I don't want to wipe my hard drive. I just want to get rid of all the extra software I've installed over time, and return to a prisitine, default system.
I do this occasionally, using aptitude. Aptitude is a console ("old-skool") tool that's powerful but a little tricky to get to use. It's like vim or emacs, when Ubuntu Software Center is like Gedit or AbiWord :-) Nevertheless, there's a good way to achieve your goal in aptitude, so if you're willing to give it a try, this might work for you.
First install aptitude:
You might want to read the docs for aptitude. If you don't, you'll be following my directions below blind, and could fly into a mountainside that leaves your system unbootable, in which case you'll need to try one of the "careful reinstall" options where you do a fresh install trying to preserve your personal data along the way. The docs for aptitude are at:
Now, go into aptitude. I'll tell you a series of keys to press. The case (upper or lower) is significant: U is different to u.
u (this updates the package database. press enter to clear any warnings that popup afterwards)
M (this marks every package as automatically installed, so it schedules all of them for removal. don't quit now or you'll be in trouble)
/ (this opens a search dialog)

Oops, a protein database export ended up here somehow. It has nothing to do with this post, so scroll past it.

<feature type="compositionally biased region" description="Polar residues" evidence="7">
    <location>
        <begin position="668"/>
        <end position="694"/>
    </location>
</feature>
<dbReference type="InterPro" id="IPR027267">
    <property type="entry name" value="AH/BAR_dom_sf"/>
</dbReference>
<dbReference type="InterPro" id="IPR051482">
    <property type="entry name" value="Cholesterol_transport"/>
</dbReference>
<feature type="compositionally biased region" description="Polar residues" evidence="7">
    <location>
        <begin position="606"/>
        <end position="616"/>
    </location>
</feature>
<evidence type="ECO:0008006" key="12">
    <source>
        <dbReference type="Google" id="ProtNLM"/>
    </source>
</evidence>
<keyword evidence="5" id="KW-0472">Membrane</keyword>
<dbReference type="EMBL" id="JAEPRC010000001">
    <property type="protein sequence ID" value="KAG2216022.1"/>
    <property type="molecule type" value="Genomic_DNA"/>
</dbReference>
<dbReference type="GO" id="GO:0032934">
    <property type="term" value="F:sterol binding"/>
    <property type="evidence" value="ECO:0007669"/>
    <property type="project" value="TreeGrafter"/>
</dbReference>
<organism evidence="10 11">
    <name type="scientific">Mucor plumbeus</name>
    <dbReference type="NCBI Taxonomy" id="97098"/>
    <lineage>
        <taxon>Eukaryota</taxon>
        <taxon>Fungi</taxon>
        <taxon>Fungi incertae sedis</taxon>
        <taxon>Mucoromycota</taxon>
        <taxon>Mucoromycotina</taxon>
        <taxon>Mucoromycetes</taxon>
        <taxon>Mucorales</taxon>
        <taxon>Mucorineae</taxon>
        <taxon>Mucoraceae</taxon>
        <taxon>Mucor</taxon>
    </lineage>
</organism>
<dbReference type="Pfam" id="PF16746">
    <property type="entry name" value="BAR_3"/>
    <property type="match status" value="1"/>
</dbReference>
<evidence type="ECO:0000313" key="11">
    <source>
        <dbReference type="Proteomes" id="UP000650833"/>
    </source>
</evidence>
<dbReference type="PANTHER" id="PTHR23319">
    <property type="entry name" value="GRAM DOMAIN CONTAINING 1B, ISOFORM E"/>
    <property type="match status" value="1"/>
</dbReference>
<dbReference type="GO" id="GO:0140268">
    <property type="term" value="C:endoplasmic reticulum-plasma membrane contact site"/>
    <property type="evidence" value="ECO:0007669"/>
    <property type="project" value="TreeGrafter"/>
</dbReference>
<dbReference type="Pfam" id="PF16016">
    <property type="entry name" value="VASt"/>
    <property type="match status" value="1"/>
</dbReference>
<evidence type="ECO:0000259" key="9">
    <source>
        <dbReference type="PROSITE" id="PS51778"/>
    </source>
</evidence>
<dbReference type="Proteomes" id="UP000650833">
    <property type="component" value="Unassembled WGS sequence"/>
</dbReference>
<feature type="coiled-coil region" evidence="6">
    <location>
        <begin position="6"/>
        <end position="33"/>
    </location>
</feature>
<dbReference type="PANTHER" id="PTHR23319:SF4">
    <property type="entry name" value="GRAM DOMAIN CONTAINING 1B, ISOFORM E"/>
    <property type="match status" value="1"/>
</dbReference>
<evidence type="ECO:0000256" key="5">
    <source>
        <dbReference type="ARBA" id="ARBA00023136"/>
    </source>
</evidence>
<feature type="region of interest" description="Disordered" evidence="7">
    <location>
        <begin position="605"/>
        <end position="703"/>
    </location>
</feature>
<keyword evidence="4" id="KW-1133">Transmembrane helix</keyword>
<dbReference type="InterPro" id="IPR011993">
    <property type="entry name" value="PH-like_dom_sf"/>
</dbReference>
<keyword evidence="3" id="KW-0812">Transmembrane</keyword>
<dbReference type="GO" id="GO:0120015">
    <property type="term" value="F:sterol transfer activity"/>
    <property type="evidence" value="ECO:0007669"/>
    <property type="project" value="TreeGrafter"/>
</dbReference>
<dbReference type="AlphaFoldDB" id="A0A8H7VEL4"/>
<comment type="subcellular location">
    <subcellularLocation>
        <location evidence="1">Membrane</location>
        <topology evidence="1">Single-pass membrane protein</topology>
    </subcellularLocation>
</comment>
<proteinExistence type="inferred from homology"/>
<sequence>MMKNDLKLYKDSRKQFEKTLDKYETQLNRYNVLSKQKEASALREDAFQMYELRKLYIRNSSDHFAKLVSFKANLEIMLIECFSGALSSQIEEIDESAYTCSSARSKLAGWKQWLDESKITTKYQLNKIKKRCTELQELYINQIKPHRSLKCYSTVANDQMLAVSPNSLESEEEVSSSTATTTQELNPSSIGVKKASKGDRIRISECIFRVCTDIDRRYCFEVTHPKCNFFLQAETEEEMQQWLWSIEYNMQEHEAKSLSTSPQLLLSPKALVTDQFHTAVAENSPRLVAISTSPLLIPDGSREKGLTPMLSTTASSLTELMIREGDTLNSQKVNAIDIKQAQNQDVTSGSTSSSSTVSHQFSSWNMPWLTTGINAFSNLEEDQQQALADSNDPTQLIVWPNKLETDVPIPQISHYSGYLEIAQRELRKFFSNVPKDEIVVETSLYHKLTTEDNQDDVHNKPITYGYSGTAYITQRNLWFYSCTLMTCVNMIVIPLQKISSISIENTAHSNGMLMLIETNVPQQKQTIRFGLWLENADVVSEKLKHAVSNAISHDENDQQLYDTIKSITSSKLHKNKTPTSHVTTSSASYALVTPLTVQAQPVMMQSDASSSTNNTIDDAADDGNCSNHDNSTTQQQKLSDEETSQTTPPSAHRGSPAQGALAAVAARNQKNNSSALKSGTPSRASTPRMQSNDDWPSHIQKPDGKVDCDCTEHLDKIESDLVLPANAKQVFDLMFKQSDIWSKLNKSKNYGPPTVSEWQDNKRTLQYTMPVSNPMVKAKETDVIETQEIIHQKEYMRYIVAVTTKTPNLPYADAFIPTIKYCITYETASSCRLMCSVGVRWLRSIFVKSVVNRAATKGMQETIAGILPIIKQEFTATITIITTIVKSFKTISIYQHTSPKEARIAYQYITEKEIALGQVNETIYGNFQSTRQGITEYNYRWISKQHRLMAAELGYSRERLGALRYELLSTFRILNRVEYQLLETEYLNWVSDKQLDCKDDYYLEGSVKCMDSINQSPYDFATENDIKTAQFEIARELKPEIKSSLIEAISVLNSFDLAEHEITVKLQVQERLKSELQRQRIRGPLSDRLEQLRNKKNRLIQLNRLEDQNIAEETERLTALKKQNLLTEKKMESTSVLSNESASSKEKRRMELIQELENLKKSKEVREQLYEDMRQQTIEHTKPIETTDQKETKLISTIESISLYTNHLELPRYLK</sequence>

+(this tells aptitude you want to install ubuntu-desktop and all dependencies)
+ (tells aptitude to install all the recommended packages too)
g ("go" - will tell you what it wants to do)
g (confirms that you want to do it, and gets going)
That should leave you fully up to date, with a relatively clean, minimal desktop system.
If you get stuck, hit ? for help in aptitude. You may need to use a or z to scroll up and down in various places. I did say it was old-skool :-) But once you know how to use it, you can get a lot of detailed package management done quickly.
To simply get a "fresh desktop" the easiest way would be to create a new user that always starts off with a clean and default desktop. If there is still the one or other package in your way it's probably the least time consuming thing to just purge these single packages.
Removing software you installed or performing a reinstall of Ubuntu only makes sense if the amount of harddisk space occupied is significant or if many of the apps are buggy and affect the system performance.
Before you proceed with deleting or reinstalling I recommend you check first if your system performance will really benefit from doing so.
I see if he installs it and doesn't format the installer will spare his home folder.
In any case the two partition recommendation is still valid (os and data should be separated)
There is an easier and less intricate way of achieving Mark's solution.
The former command installs
The latter command says "Mark every manually installed package that is not